By Dmitriy Sidorov
Translated from the Russian by Vova Khavkin
What makes a great power—when people wear banded-collar tunics and tree-bark sandals, or suits and Italo-Franco-English boots? Or perhaps [when wearing] a banded-collar tunic and stylish footwear? With nuclear weapons or without them? With the trappings of Western democracy or without them? This type of nonsense is worthy of discussion in the Kremlin offices.
People in the
"Can’t you see, Mordecai Rosenblum, Jim O’Malley, or Lin Sing-Hu, that you are about to set foot in a great country and must be worthy of her greatness? Here’s a list of requirements: You shave off your sidelocks, St. Patrick is no saint, Buddhism is banned, opposition parties—except for those directed from above—cannot be organized. Please read this and sign—or sail back to where you came from."
A nation does not become a great power solely by the will of its government. Just as one cannot convince the world that one nation is superior to another. Even if you tackle this challenge head on rather than theoretically. Many tried, including Hitler and Mao Tze-tung.
What for devil’s sake does it matter how the people, who either inhabit the area where you live, or came to settle there, look like? [Wearing] a frock, a tunic, a gown, kimono, with a turban on their heads, or sandals? This is what makes them feel comfortable, this is what they are accustomed to.
What matters most is what they will—or won’t—do. How the government treats them and whether it will get in the way of their making a living for themselves and their families. And they will think accordingly: In other words, their thoughts will be about anything except for the things that lead to force and violence. And in their majority their offspring will dress just like their peers—because they are born in
But if one were to pray to one king, one secretary general, one president for a long time or, if you will, enjoy slavery for a long time and consider only one religion to be superior in a multiethnic state, then one would inevitably develop severe mental and ethical disorders.
[Call it an] alienation of democratic principles if you will. Their substitution with make-belief fantasies, but of your own invention! As if democracy may be of second-rate (or third-rate) freshness, like sturgeon in Mikhail Bulgakov’s novel.
One cannot get rid of it completely. Or do so quickly in any case. Yet it is possible to cure a large segment of the public—but only if the sane segment of the society tries to exert influence on the authorities who are obsessed with the desire to be in control of everything—from consciousness to profit-making.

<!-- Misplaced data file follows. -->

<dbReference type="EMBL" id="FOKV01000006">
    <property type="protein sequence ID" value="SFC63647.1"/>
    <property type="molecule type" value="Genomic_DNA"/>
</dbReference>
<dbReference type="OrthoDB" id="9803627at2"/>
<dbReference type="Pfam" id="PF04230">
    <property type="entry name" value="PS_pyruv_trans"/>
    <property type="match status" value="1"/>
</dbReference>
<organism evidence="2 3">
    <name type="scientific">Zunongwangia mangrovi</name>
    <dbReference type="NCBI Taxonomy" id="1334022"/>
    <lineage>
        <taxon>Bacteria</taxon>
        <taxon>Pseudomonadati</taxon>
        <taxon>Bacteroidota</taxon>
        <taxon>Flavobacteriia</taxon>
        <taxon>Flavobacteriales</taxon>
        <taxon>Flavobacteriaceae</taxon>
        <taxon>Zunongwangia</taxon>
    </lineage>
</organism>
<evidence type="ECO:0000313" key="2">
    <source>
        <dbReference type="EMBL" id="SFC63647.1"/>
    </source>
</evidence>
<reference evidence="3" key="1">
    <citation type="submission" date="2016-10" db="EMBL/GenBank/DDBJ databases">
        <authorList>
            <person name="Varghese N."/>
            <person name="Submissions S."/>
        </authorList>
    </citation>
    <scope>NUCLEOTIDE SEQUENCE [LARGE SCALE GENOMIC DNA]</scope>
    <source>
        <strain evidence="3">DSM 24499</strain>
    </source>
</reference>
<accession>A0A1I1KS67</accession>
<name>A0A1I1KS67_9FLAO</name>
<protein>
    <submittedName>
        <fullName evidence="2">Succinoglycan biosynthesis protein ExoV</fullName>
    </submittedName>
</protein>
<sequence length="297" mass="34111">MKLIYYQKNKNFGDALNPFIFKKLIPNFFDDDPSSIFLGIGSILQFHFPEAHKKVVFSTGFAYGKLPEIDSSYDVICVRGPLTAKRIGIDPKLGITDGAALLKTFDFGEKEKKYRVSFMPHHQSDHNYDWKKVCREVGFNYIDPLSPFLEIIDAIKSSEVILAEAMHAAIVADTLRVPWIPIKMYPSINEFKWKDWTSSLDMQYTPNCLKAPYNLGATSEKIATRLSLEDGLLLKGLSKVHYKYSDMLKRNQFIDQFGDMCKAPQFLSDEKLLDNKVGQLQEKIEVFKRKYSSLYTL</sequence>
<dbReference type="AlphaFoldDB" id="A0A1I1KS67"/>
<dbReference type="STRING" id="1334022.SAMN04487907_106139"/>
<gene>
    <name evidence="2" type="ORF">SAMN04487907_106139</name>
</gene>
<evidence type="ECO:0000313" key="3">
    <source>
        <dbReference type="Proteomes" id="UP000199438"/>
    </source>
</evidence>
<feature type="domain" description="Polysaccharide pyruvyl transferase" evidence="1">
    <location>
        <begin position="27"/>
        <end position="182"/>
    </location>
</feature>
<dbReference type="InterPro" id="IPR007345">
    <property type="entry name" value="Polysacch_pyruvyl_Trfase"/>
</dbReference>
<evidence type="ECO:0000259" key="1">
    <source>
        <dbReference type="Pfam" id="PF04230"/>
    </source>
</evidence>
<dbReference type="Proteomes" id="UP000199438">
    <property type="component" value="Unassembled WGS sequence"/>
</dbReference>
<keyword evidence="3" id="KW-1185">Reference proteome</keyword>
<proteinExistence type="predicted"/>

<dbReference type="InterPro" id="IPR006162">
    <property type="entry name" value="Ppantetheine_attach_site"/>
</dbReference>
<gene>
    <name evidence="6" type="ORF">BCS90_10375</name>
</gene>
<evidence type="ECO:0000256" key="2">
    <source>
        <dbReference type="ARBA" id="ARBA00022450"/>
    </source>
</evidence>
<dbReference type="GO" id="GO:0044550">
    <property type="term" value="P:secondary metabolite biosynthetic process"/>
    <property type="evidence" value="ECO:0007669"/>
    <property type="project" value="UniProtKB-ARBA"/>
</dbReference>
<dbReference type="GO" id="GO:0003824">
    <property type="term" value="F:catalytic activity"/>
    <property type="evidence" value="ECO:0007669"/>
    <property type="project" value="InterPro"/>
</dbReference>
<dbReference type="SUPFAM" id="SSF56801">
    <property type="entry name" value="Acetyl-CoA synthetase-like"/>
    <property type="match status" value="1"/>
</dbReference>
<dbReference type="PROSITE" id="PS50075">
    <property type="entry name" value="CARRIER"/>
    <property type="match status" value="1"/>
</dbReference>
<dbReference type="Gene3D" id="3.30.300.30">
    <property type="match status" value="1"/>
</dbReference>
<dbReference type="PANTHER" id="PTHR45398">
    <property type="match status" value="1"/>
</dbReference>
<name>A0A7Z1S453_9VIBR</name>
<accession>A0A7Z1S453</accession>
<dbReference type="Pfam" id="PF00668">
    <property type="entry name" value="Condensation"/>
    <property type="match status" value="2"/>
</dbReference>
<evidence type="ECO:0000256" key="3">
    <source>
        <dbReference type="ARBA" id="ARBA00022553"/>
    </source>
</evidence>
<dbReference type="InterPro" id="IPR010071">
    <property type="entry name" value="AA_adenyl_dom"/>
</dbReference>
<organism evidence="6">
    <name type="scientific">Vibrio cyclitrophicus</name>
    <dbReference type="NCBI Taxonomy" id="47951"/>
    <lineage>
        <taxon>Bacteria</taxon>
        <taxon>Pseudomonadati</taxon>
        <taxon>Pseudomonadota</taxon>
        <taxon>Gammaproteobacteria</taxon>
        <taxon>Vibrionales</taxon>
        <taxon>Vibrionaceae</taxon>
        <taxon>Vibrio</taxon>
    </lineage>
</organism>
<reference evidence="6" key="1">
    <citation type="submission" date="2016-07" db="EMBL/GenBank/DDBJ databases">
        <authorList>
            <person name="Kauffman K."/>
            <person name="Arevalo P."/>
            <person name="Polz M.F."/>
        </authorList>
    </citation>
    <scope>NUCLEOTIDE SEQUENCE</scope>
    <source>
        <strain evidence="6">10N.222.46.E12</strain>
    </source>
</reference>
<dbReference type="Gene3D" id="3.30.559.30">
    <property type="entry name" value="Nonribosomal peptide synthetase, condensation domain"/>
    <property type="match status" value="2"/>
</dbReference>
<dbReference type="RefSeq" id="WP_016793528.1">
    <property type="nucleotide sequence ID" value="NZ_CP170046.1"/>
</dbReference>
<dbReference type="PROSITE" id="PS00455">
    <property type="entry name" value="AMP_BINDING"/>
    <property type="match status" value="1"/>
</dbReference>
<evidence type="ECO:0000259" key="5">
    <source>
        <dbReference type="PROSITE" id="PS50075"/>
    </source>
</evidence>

On the other hand, where would this sane segment of the public come from in sufficient numbers if the authorities have for all practical purposes crushed one segment of the opposition, bribed another (who sold out with gusto), and created their own [lapdog opposition], while declaring the existence of “democratic values” in the country.
Madeline Olbright, former
How would the country’s government risk [implementing] political reforms if its mentality differs little from the views of its communist predecessors? Image Leonid Brezhnev as the head of state where private property is allowed [de jure] but lacks protection de facto, and where it is OK to travel abroad. Do you think that his collection would only be limited to cars?
What makes today’s ideology better than that of Ivan the Terrible, Peter the Great, or Catherine the Great? Of these and other Tsars of All Russia who singlehandedly made the decisions and ruled sway the destinies of the subjects humbly praying for them.
Explain to me the differences between the suppliant letters to any king or general secretary falling into the category of “I Humbly Appear Before Thee Cap in Hand” and Vladimir Putin’s annual press conference in front of the public, or his meetings with the scorned and subjugated oligarchs…
Despite all the lofty words spoken by our rulers, in reality it never occurred to any one of them that it was necessary to create an economically powerful [and] unified Russian state. They have been too busy beating up the opposition, instilling fear, or [pursuing] expansionist plans.
In his famous book “The Great Game” Peter Hopkirk showed that “During four centuries the Russian Empire had been expanding at an average rate of 55 sq. mi per day (about 93.5 sq. km) or about 20 thousand sq. mi per year (34 thousand sq. km).”
One would be proud of such remarkable territorial expansion indicators had the country that was attaching lands at such a rate been economically developed and had it understood why it needed this.
In most cases capture of land was in no way explained by the economic expediency. Rather, [it could be explained] by the political necessity which was not supported by any sound economic rationale. This is not to mention the concept of cultural or educational policy in the captured lands.
What economic gain could justify forcible annexation by the Bolsheviks of the three
All I am trying to say is this: In a nutshell, the Russian Empire, the
It’s a no-brainer to set up a hunweibin [Red Guard] gang under the name of “Nashi” [Kinforlk] or support such terrorist movements as Hizbullah and HAMAS, pressure Georgia, Ukraine, and Azerbaijan, and keep Armenia on short leash while doing nothing to ensure that the economy, at least domestically, develop freely and without unbearable extortion and corruption.
Take a look at the increase in the living standard in
Those who maintain that the world economy is so competitive that entering it is like trying to get into the
It’s like in an old joke: “You can’t smoke in our stairway” said a man to a stranger while relieving himself in front of his apartment door.